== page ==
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5 Ways to Avoid Pastoral Burnout in 2018

From cleaning out your inbox, to scheduling help, to rethinking your motives, we're here to help you combat pastoral exhaustion.
5 Ways to Avoid Pastoral Burnout in 2018

Ministry is hard. You've heard the stories and may even know leaders who have left their calling. Most of the damage is done not by external pressures, the conflicts, problems, or perceived failures, but by the internal responses to those pressures.

We’ve compiled here five essential strategies to making sure you’re left feeling energized and refreshed by your work, rather than beat down.

Reconsider your motives

Many in ministry burn themselves up trying to make everyone happy and trying to make every attempt at ministry successful, whether it is a new program, sermon series, counseling, or fund-raiser. Wanting to be successful does not seem wrong. What is wrong and dangerous is the pursuit of success for its own sake. The pursuit of affirmation. Or simply the desire to look better than others. Often the driving force behind this is the fear of failure or rejection from someone.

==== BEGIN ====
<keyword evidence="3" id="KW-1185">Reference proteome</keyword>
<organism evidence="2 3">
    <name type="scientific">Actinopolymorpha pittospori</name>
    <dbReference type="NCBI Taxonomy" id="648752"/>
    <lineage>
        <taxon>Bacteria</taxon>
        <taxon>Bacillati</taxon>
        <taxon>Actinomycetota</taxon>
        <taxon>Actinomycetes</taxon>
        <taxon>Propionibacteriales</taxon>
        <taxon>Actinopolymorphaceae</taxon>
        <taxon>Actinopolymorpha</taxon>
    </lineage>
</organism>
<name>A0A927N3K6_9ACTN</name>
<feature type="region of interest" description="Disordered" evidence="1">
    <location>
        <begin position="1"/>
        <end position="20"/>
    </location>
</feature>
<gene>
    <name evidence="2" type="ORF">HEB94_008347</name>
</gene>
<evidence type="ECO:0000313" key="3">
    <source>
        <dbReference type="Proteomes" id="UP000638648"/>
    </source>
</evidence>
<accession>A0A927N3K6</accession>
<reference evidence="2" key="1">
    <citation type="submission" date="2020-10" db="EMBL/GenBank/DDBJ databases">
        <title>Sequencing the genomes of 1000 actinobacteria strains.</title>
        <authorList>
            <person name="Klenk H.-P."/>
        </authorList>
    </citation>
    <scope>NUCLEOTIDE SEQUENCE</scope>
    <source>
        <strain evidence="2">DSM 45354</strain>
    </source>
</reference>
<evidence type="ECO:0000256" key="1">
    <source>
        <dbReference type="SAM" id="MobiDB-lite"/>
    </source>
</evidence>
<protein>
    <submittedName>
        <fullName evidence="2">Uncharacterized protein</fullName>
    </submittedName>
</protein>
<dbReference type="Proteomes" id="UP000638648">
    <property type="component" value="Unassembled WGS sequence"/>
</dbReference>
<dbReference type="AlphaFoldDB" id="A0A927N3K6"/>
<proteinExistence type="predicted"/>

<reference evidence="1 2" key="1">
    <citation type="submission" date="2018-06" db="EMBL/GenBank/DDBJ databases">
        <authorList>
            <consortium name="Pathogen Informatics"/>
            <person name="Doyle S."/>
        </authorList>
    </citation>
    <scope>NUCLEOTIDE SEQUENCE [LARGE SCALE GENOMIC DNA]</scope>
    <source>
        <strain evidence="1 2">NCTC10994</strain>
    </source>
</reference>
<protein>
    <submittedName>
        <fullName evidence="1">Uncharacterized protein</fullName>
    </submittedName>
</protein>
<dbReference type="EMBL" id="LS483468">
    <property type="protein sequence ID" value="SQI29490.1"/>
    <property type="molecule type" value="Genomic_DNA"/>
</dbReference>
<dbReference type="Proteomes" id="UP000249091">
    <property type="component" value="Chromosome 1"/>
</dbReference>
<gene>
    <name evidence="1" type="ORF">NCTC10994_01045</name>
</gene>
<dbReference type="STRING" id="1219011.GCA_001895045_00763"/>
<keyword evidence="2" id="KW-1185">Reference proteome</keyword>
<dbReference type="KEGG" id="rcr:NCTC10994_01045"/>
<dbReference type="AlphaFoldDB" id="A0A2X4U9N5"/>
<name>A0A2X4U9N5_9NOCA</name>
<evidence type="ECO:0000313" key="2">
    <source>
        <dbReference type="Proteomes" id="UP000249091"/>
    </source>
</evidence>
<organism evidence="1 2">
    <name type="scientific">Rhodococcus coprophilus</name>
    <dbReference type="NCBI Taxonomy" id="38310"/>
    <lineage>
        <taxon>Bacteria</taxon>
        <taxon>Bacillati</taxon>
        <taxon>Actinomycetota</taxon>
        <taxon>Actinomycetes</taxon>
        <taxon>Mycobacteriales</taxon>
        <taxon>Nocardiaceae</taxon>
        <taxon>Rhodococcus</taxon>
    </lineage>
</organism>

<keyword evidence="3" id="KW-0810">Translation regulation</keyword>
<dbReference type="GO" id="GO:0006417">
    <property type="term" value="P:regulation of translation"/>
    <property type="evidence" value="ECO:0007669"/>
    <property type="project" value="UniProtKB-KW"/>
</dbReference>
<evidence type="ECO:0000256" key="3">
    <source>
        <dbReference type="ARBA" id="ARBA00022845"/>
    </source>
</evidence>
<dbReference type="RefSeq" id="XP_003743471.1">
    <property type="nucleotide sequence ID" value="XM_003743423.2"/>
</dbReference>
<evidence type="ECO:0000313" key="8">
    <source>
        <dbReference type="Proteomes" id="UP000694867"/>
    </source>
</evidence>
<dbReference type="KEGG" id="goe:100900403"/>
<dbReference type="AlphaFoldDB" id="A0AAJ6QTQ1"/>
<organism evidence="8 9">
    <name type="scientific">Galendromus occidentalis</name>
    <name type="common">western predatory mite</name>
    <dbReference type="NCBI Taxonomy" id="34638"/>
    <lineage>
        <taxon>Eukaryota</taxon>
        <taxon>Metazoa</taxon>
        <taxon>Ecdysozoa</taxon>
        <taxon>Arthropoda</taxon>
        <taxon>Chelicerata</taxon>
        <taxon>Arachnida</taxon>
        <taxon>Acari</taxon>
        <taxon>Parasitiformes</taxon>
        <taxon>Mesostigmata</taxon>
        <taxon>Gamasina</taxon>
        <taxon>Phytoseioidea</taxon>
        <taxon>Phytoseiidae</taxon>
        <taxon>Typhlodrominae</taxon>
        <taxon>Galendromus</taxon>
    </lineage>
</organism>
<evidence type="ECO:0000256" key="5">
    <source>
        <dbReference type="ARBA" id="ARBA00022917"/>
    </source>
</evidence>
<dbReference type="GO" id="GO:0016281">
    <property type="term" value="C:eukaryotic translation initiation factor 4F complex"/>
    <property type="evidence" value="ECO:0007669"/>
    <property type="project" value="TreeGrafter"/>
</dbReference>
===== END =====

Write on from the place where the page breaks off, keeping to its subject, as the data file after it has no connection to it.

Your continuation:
Break your day into thirds

Wherever you find yourself in ministry, creating spaces of rest in your day, week, month, and year is imperative to long-term sustainability in the church.

Get yourself a coach

Coaching is built upon the idea that in most cases, people don’t need more information about how to grow or to overcome challenges. Instead, they need specific and strategic support in applying what they already know.

Clean out your inbox

While we shouldn’t feel enslaved to desktop or smartphone notifications, responding to email is an under-appreciated aspect of pastoral ministry. Our inboxes hold messages ranging from prayer requests and sermon feedback to meeting agendas and conversations with the Buildings and Grounds Committee about which paper towel solution the church should use in the restrooms. Whatever the topic, your congregation needs to know their pastor will respond. A clear inbox increases flexibility and allows you to respond to needs as they arise.

Take a vacation

All pastors need rest and vacation. And the pastors who need them most—pastors of struggling congregations and church plants—often can afford it least. It feels like a catch-22; you need to get rest, but you can’t envision a plan in which you could actually get it.

Finances need not be added to the impediments. Here are some family-specific tips on how ministers can afford rest and vacation on a tight budget.

Want to create a culture of health and wholeness among your church leadership?

This 19-page resource offers articles, assessments, and discussion questions to help you and your leaders understand the spiritual importance of physical health, pursue it in your own lives, and lead others in honoring God with your bodies.

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